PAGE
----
The lawn was lush and green and well kept, the bushes that edged the yard neatly trimmed while bursts of colors from various types of flowers made for a happy, suburban home feel. The house appeared to be in good shape, covered with pale sky blue siding that was complimented by the darker blue doors and window frames. A few toys lay scattered in the front yard, likely left forgotten when the children were called in for a meal. A minivan and a generic sedan were parked in the driveway. It was the home of a young family.

Once inside, it was plain to see that the interior of the home matched the exterior. Modest, comfortable furniture filled the living room. It was a little worn with use, but in good repair. There was a television on one wall and a glance at the video collection showed movies and shows with a more religious tone than one would expect. That included a large, intricately carved wooden cross on the wall above the television. A glance at the photos scattered around showed the home's family in various iterations. Husband and wife. Mom and dad with a small baby. A little girl at a birthday party, party hat sitting askew on her head as she smiled cheekily at the camera. The same little girl, this time older, sitting on a shiny new pink bike. So many others

The officer kept on going, forcing Aedan to follow him, as he made his way through the living room to a set of stairs that was around the corner. Up they went to the second floor. Aedan could hear the soft buzz of conversation coming from the top of the stairwell. She could also smell blood. A lot of it. She had to force her feet to keep going up.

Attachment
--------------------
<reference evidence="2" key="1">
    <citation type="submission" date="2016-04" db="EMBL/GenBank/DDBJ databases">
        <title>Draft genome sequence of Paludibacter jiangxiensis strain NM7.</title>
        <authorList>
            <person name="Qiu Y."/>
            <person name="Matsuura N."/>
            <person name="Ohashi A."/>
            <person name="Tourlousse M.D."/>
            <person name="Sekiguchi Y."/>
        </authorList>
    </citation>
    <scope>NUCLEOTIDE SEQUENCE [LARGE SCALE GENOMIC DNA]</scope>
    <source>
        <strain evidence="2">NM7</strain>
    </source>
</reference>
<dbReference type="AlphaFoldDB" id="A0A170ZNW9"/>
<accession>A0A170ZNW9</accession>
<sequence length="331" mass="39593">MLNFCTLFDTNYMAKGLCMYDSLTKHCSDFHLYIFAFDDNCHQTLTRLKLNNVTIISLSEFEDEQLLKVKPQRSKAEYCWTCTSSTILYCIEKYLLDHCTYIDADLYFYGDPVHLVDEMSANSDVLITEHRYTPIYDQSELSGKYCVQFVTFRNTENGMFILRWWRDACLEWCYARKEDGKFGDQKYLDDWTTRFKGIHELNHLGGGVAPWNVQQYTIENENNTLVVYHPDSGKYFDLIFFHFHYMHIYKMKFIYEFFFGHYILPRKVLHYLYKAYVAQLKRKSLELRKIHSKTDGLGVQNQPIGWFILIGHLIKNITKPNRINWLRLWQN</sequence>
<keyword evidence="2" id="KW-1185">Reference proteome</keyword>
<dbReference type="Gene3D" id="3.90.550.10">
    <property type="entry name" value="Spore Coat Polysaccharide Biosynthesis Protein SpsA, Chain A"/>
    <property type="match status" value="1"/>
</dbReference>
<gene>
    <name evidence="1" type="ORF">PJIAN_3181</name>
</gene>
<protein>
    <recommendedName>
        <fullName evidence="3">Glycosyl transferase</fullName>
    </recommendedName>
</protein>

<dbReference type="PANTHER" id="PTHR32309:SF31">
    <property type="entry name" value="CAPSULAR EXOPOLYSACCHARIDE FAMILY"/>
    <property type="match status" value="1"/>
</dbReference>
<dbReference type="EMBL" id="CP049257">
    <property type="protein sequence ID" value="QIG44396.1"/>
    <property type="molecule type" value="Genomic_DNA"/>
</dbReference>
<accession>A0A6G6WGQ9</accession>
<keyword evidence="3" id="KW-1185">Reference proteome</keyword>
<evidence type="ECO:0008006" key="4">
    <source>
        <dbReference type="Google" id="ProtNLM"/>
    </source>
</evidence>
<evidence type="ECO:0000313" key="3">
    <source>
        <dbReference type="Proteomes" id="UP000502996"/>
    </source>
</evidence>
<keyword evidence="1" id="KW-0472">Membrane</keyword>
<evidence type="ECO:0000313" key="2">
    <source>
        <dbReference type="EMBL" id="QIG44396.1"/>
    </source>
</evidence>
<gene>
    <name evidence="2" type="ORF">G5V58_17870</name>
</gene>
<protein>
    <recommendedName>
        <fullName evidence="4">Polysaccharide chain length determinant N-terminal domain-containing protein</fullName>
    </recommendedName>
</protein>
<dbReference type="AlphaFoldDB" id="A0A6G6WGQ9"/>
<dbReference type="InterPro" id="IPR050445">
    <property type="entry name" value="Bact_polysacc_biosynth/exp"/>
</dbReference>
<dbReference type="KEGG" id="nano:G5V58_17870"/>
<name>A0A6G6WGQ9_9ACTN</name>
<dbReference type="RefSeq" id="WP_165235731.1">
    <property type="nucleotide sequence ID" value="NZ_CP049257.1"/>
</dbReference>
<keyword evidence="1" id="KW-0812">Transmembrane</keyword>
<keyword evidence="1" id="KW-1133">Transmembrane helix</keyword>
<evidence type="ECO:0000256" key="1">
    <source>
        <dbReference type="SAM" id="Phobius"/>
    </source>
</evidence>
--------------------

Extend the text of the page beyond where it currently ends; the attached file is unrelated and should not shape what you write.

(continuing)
The second level of the home was one giant room. Aedan could see it was divided into sections. One area was dedicated to play, with toys and a child's record player and even a large doll house. Another section was dedicated to learning, with two different shelves filled with books and a child sized desk. Another corner had mats that could be used for either exercise or rest. The final corner gave Aedan chills. It was decorated sparsely, with a painting of Christ on one wall, a small but ornate cross on the other, and a child's bible on a table with a kneeling rail in front of it.

It was this corner where Dolph and his men had gathered, standing over three different white sheets that already showed stains of red on them. One of them was so small... She screwed up her courage and joined the men where they stood. "Kinkade. Glad you could join us," Dolph said, voice low and rough. If she didn't know better, she'd swear he'd been crying.

"I got here as soon as I could," she told him.

"Tell me what you see," the man instructed, stepping back from the covered bodies. Aedan nodded and snapped gloves on, then moved to the body closest to her. A nod from Dolph had one of the unis pulling the sheet back for her. It was the mother. She looked to be in her twenties, hair dark brown with hints of russet highlights in it. Her eyes were wide, a deep blue that stared sightlessly at the ceiling. Her chest had been slashed open and was coated in blood.